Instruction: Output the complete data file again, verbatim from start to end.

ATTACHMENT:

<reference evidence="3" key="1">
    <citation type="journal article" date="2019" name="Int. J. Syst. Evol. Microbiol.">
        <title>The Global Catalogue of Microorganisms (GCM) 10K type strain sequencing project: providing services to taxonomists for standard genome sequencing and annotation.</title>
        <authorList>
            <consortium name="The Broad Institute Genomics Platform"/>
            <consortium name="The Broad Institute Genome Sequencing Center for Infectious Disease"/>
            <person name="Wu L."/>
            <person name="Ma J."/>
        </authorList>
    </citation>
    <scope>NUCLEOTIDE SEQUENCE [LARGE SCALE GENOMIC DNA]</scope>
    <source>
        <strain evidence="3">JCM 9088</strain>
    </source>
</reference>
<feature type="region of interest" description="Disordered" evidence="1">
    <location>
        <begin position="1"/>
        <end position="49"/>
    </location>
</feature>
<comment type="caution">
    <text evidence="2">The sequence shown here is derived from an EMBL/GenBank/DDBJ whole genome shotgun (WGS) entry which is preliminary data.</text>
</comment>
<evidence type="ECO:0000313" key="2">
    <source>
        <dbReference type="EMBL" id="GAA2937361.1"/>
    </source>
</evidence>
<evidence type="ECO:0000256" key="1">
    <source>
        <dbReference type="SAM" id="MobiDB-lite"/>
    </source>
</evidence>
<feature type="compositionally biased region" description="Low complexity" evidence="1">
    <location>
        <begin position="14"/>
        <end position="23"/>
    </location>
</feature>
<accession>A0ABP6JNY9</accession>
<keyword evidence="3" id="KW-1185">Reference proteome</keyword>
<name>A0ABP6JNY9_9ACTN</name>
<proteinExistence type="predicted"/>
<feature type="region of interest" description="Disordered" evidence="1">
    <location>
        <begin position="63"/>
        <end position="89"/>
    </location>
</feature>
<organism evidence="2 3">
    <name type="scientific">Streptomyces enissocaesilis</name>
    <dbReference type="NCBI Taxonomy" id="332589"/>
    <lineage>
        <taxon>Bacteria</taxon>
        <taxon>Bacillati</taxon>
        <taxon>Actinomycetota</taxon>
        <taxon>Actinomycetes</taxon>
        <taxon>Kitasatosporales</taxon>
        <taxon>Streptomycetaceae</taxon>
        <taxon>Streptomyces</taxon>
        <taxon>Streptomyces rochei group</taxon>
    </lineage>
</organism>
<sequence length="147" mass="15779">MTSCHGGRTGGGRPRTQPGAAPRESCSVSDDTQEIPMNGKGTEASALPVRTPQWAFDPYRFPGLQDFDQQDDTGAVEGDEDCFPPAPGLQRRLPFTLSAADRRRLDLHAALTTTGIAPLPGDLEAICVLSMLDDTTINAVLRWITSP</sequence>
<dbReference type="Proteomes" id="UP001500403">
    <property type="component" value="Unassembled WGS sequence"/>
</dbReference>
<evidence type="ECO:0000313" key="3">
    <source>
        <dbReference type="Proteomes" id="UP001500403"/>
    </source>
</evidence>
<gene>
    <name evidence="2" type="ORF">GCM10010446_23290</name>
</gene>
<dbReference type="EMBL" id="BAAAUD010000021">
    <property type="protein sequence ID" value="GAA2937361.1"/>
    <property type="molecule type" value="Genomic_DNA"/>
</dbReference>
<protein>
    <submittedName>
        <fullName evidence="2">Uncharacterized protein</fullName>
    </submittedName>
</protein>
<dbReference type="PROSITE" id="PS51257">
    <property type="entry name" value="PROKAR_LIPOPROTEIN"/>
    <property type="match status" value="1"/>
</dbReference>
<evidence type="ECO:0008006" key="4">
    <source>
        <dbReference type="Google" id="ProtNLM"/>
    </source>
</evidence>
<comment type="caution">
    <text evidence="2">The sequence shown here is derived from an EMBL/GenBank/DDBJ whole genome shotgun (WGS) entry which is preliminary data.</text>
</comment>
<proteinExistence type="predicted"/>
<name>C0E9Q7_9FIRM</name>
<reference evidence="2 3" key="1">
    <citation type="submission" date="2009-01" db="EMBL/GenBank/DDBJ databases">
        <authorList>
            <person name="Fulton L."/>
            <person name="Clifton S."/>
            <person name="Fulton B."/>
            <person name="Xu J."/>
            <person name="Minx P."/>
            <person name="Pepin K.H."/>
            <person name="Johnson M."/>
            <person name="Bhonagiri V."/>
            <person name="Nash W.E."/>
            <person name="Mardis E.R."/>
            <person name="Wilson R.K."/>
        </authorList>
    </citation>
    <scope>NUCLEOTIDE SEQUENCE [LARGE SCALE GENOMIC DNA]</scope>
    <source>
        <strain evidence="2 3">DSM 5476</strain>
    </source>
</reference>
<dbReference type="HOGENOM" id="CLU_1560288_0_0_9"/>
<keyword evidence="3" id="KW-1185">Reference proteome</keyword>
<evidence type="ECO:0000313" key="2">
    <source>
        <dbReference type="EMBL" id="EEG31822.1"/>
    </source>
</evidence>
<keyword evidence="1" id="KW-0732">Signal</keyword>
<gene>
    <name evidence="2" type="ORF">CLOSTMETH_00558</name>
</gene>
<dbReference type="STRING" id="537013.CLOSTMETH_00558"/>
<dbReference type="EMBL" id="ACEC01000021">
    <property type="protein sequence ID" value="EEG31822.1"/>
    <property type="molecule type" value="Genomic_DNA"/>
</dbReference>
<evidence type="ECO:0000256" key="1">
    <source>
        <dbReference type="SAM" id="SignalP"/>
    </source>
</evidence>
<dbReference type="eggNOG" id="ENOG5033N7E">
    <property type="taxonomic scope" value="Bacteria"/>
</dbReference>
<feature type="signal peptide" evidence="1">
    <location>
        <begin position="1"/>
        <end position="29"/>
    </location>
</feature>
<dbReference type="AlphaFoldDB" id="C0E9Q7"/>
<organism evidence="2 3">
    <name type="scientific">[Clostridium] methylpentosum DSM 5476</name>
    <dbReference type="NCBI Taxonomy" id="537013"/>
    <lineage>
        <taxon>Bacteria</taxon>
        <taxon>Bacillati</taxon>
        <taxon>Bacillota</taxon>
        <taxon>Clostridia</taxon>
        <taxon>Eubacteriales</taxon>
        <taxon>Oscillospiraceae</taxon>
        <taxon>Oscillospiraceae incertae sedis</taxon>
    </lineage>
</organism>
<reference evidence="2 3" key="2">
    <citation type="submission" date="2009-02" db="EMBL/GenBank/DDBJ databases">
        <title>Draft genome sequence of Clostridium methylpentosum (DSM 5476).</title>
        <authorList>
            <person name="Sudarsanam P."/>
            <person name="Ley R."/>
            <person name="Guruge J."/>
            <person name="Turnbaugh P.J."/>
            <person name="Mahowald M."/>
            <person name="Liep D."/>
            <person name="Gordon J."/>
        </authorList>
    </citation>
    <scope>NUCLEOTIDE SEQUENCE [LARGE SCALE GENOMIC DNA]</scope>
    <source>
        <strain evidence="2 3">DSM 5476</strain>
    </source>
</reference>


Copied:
<reference evidence="3" key="1">
    <citation type="journal article" date="2019" name="Int. J. Syst. Evol. Microbiol.">
        <title>The Global Catalogue of Microorganisms (GCM) 10K type strain sequencing project: providing services to taxonomists for standard genome sequencing and annotation.</title>
        <authorList>
            <consortium name="The Broad Institute Genomics Platform"/>
            <consortium name="The Broad Institute Genome Sequencing Center for Infectious Disease"/>
            <person name="Wu L."/>
            <person name="Ma J."/>
        </authorList>
    </citation>
    <scope>NUCLEOTIDE SEQUENCE [LARGE SCALE GENOMIC DNA]</scope>
    <source>
        <strain evidence="3">JCM 9088</strain>
    </source>
</reference>
<feature type="region of interest" description="Disordered" evidence="1">
    <location>
        <begin position="1"/>
        <end position="49"/>
    </location>
</feature>
<comment type="caution">
    <text evidence="2">The sequence shown here is derived from an EMBL/GenBank/DDBJ whole genome shotgun (WGS) entry which is preliminary data.</text>
</comment>
<evidence type="ECO:0000313" key="2">
    <source>
        <dbReference type="EMBL" id="GAA2937361.1"/>
    </source>
</evidence>
<evidence type="ECO:0000256" key="1">
    <source>
        <dbReference type="SAM" id="MobiDB-lite"/>
    </source>
</evidence>
<feature type="compositionally biased region" description="Low complexity" evidence="1">
    <location>
        <begin position="14"/>
        <end position="23"/>
    </location>
</feature>
<accession>A0ABP6JNY9</accession>
<keyword evidence="3" id="KW-1185">Reference proteome</keyword>
<name>A0ABP6JNY9_9ACTN</name>
<proteinExistence type="predicted"/>
<feature type="region of interest" description="Disordered" evidence="1">
    <location>
        <begin position="63"/>
        <end position="89"/>
    </location>
</feature>
<organism evidence="2 3">
    <name type="scientific">Streptomyces enissocaesilis</name>
    <dbReference type="NCBI Taxonomy" id="332589"/>
    <lineage>
        <taxon>Bacteria</taxon>
        <taxon>Bacillati</taxon>
        <taxon>Actinomycetota</taxon>
        <taxon>Actinomycetes</taxon>
        <taxon>Kitasatosporales</taxon>
        <taxon>Streptomycetaceae</taxon>
        <taxon>Streptomyces</taxon>
        <taxon>Streptomyces rochei group</taxon>
    </lineage>
</organism>
<sequence length="147" mass="15779">MTSCHGGRTGGGRPRTQPGAAPRESCSVSDDTQEIPMNGKGTEASALPVRTPQWAFDPYRFPGLQDFDQQDDTGAVEGDEDCFPPAPGLQRRLPFTLSAADRRRLDLHAALTTTGIAPLPGDLEAICVLSMLDDTTINAVLRWITSP</sequence>
<dbReference type="Proteomes" id="UP001500403">
    <property type="component" value="Unassembled WGS sequence"/>
</dbReference>
<evidence type="ECO:0000313" key="3">
    <source>
        <dbReference type="Proteomes" id="UP001500403"/>
    </source>
</evidence>
<gene>
    <name evidence="2" type="ORF">GCM10010446_23290</name>
</gene>
<dbReference type="EMBL" id="BAAAUD010000021">
    <property type="protein sequence ID" value="GAA2937361.1"/>
    <property type="molecule type" value="Genomic_DNA"/>
</dbReference>
<protein>
    <submittedName>
        <fullName evidence="2">Uncharacterized protein</fullName>
    </submittedName>
</protein>
<dbReference type="PROSITE" id="PS51257">
    <property type="entry name" value="PROKAR_LIPOPROTEIN"/>
    <property type="match status" value="1"/>
</dbReference>
<evidence type="ECO:0008006" key="4">
    <source>
        <dbReference type="Google" id="ProtNLM"/>
    </source>
</evidence>
<comment type="caution">
    <text evidence="2">The sequence shown here is derived from an EMBL/GenBank/DDBJ whole genome shotgun (WGS) entry which is preliminary data.</text>
</comment>
<proteinExistence type="predicted"/>
<name>C0E9Q7_9FIRM</name>
<reference evidence="2 3" key="1">
    <citation type="submission" date="2009-01" db="EMBL/GenBank/DDBJ databases">
        <authorList>
            <person name="Fulton L."/>
            <person name="Clifton S."/>
            <person name="Fulton B."/>
            <person name="Xu J."/>
            <person name="Minx P."/>
            <person name="Pepin K.H."/>
            <person name="Johnson M."/>
            <person name="Bhonagiri V."/>
            <person name="Nash W.E."/>
            <person name="Mardis E.R."/>
            <person name="Wilson R.K."/>
        </authorList>
    </citation>
    <scope>NUCLEOTIDE SEQUENCE [LARGE SCALE GENOMIC DNA]</scope>
    <source>
        <strain evidence="2 3">DSM 5476</strain>
    </source>
</reference>
<dbReference type="HOGENOM" id="CLU_1560288_0_0_9"/>
<keyword evidence="3" id="KW-1185">Reference proteome</keyword>
<evidence type="ECO:0000313" key="2">
    <source>
        <dbReference type="EMBL" id="EEG31822.1"/>
    </source>
</evidence>
<keyword evidence="1" id="KW-0732">Signal</keyword>
<gene>
    <name evidence="2" type="ORF">CLOSTMETH_00558</name>
</gene>
<dbReference type="STRING" id="537013.CLOSTMETH_00558"/>
<dbReference type="EMBL" id="ACEC01000021">
    <property type="protein sequence ID" value="EEG31822.1"/>
    <property type="molecule type" value="Genomic_DNA"/>
</dbReference>
<evidence type="ECO:0000256" key="1">
    <source>
        <dbReference type="SAM" id="SignalP"/>
    </source>
</evidence>
<dbReference type="eggNOG" id="ENOG5033N7E">
    <property type="taxonomic scope" value="Bacteria"/>
</dbReference>
<feature type="signal peptide" evidence="1">
    <location>
        <begin position="1"/>
        <end position="29"/>
    </location>
</feature>
<dbReference type="AlphaFoldDB" id="C0E9Q7"/>
<organism evidence="2 3">
    <name type="scientific">[Clostridium] methylpentosum DSM 5476</name>
    <dbReference type="NCBI Taxonomy" id="537013"/>
    <lineage>
        <taxon>Bacteria</taxon>
        <taxon>Bacillati</taxon>
        <taxon>Bacillota</taxon>
        <taxon>Clostridia</taxon>
        <taxon>Eubacteriales</taxon>
        <taxon>Oscillospiraceae</taxon>
        <taxon>Oscillospiraceae incertae sedis</taxon>
    </lineage>
</organism>
<reference evidence="2 3" key="2">
    <citation type="submission" date="2009-02" db="EMBL/GenBank/DDBJ databases">
        <title>Draft genome sequence of Clostridium methylpentosum (DSM 5476).</title>
        <authorList>
            <person name="Sudarsanam P."/>
            <person name="Ley R."/>
            <person name="Guruge J."/>
            <person name="Turnbaugh P.J."/>
            <person name="Mahowald M."/>
            <person name="Liep D."/>
            <person name="Gordon J."/>
        </authorList>
    </citation>
    <scope>NUCLEOTIDE SEQUENCE [LARGE SCALE GENOMIC DNA]</scope>
    <source>
        <strain evidence="2 3">DSM 5476</strain>
    </source>
</reference>